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Catholic faith is Catholic. That there is a Protestant section in our Church is not our fault, but the fault of our Church's rulers; we do not belong to that section; the Roman church does not hate its Protestantism more than we do. But we can no more help it than Rome can."

Thus Fernando, really moving, hardly knew it, and was not moving with complacent gusto. This was the state of things when, at last, he went to school again.

He chose the school for himself, and was allowed to do so for this reason: under the will of his grandfather, old Mr. Burscough, long dead, a little money was to come to him when he should be twenty-one; in 1875 he was seventeen, four years short of it. But he wrote to the old lawyer who was his guardian under the will (whom, by the way, he had never seen), and asked if, out of the money that would be his in four years, enough might be paid at once to enable him to go to a public school. The old gentleman replied without delay and said that the proposal was too sensible a one for him to reject. He seemed to think it odd that a lad who was enjoying himself immensely at home, staying about in pleasant houses and practically enjoying all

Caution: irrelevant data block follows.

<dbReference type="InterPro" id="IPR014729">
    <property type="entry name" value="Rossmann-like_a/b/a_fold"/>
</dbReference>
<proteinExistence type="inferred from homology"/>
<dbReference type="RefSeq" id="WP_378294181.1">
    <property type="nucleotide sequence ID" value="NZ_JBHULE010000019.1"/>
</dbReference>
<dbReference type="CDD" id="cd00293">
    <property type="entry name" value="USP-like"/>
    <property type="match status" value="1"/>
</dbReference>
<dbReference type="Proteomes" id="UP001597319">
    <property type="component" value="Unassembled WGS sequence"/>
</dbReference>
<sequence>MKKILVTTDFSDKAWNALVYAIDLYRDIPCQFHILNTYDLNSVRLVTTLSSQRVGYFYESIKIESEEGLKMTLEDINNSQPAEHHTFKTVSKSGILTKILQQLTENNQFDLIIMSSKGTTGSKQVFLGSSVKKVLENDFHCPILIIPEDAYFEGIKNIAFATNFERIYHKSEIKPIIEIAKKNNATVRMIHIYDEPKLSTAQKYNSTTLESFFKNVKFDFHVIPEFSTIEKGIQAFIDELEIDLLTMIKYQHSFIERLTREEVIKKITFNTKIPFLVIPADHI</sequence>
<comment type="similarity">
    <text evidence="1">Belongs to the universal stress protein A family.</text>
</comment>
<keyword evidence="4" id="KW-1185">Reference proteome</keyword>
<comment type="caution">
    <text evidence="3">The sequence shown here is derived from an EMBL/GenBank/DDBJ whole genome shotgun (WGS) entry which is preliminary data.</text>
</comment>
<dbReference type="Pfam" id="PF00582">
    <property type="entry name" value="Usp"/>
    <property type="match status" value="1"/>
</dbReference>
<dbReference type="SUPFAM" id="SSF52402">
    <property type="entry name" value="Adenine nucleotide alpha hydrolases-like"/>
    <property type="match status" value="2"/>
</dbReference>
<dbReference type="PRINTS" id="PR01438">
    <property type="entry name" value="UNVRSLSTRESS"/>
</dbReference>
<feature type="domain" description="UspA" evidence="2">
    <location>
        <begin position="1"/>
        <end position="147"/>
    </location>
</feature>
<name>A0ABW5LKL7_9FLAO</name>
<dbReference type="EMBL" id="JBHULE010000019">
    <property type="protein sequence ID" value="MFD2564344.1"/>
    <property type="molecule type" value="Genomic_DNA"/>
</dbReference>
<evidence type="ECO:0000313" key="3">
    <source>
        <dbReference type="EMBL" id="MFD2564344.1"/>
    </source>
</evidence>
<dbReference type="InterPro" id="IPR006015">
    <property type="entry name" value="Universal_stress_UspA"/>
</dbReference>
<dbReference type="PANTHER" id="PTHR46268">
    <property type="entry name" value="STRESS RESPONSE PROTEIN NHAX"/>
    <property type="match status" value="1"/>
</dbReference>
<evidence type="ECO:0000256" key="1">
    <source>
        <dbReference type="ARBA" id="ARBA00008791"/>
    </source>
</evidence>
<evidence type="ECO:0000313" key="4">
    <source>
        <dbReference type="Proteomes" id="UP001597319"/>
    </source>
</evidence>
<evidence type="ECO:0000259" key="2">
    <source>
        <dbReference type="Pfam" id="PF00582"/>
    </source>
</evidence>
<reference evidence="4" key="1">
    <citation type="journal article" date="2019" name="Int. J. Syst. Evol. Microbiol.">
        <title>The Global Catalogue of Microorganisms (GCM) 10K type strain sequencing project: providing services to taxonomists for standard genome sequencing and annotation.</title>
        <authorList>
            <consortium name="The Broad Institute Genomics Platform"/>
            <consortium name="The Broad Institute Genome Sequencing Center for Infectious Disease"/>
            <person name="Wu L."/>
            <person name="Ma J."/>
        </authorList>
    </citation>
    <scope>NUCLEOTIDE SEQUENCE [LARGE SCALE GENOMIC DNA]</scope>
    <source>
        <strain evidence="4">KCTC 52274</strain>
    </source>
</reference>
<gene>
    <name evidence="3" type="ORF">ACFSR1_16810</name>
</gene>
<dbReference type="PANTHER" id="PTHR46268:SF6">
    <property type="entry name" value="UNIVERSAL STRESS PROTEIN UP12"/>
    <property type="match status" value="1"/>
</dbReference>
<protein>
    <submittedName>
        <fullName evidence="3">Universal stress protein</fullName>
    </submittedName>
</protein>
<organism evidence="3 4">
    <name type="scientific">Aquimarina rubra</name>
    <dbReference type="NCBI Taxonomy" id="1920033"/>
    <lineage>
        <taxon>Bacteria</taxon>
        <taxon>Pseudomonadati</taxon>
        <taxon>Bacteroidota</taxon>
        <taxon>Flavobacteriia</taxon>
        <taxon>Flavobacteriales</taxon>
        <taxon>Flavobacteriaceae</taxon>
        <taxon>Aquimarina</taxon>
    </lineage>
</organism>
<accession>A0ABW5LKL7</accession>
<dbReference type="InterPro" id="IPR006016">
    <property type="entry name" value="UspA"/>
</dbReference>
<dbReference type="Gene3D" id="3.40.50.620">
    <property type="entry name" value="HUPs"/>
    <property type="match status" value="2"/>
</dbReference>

the delights of being grown up, should want to go back to lessons and schoolmasters, deliver up the keys of his young-mannish freedom and be again amenable to rules and punishments. But it was an excellent resolve, and he (Mr. Gordon) could only applaud and help it; the money would be forthcoming.

So, as Fernando was to pay the piper, he was allowed to call the tune and left free to choose the new school for himself.

I will call it St. Wolstan's; and say that it was a new school, one of a large group that together made up a college or corporation. St. Wolstan's was in the Midlands and in the diocese of Lichfield where Fernando's first school had been, and of which diocese his English grandfather had been a beneficed clergyman.

It has the reputation, as all the schools of that corporation had, of being strongly High Church, but not ritualistic. The main object of the schools was to provide a definitely Anglican education, it being recognised that the ordinary public school might, and often did, fail to do that. Of all that, and even of his own school, St. Wolstan's, as little as possible will be said here; though the writer of these papers thinks highly of the corpora